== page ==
The LG V40 ThinQ retails for $949.99. This is very much a premium price tag, putting it in the same bracket as the latest iPhones and Samsung Galaxy flagships. In terms of hardware, we’d say it’s pretty much on par with the Galaxy S10 and the iPhone XR. But LG's poor track record for updates on this device makes it a hard sell at that price. If you’re willing to spend upwards of $900 on a phone, you’re better off buying something with comparable hardware and better software support.
Hardware-wise, the Pixel 3 XL matches the V40 ThinQ's CPU and GPU and has a comparable screen. Its camera is second to none and surpasses the V40 in terms of photo quality. And—in contrast to LG’s lack of timely updates—the Pixel comes with stock Android and is always first in line for OS updates. It also only costs $699, about $250 cheaper than the V40 ThinQ, and can be found for less online.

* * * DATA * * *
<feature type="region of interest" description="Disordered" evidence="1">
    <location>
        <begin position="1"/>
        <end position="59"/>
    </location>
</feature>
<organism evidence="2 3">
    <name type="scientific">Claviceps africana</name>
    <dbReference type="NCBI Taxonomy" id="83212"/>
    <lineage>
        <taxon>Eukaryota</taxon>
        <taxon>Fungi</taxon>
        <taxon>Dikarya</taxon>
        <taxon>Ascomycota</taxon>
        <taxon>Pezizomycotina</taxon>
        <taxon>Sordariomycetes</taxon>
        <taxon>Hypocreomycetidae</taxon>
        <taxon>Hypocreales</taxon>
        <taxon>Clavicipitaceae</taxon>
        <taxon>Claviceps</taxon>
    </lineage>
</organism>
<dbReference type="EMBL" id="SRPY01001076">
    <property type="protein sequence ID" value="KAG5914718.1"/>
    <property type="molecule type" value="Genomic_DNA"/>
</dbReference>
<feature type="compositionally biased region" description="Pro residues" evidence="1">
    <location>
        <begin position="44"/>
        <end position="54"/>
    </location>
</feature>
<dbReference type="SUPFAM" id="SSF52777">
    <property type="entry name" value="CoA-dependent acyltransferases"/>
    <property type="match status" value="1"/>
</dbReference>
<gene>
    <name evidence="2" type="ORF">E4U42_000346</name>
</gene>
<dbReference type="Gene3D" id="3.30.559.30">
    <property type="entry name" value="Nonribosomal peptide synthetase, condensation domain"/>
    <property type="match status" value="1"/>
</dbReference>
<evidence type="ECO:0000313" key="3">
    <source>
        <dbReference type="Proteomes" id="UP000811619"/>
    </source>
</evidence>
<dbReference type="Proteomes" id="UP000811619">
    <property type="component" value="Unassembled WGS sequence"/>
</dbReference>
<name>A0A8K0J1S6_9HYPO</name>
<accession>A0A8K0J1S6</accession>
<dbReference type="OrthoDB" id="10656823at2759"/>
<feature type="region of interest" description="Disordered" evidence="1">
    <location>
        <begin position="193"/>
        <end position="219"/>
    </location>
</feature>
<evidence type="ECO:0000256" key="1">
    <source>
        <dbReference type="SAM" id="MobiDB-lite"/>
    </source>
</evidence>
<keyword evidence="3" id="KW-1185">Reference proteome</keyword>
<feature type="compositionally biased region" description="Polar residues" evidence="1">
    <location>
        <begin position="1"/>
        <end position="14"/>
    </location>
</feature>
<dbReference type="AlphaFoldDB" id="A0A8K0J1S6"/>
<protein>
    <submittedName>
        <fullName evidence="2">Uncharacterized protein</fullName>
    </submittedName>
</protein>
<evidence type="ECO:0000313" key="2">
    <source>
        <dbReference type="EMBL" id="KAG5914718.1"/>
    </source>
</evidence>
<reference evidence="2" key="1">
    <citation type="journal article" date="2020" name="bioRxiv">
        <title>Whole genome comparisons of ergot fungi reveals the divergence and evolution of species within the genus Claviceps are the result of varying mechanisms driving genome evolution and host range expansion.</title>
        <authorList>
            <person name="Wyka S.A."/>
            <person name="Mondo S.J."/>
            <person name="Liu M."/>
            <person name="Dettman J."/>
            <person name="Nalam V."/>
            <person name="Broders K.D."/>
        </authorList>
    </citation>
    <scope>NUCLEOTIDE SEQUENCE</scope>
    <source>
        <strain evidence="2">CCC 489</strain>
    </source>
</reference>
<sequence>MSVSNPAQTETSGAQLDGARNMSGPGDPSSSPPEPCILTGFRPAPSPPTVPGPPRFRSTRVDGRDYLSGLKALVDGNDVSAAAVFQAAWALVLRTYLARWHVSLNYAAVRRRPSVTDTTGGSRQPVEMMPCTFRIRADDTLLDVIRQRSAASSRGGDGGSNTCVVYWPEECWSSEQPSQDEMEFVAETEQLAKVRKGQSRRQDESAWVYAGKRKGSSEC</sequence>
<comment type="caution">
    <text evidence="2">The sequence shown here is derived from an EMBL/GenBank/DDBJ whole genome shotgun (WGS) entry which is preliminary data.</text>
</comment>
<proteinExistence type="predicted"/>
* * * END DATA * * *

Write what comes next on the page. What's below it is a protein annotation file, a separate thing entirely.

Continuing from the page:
The Apple iPhone XS is also a close competitor to the V40. It's hard to compare Apples to Androids, but in this case, Apple definitely comes out on top. The LG V40 ThinQ is slightly cheaper and has more customizable camera software, but the iPhone XS has it beat in almost every other category. When it comes to usability, build quality, and overall feel, the XS is superior to the V40.
Unreliable updates and an inflated price tag make this phone hard to recommend.
The LG V40 ThinQ would be a great phone if it was half the price. As it stands, the V40 has great hardware but doesn’t really excel in any one area besides audio—similar phones like the Google Pixel 3 XL perform better, receive more regular updates, and cost less.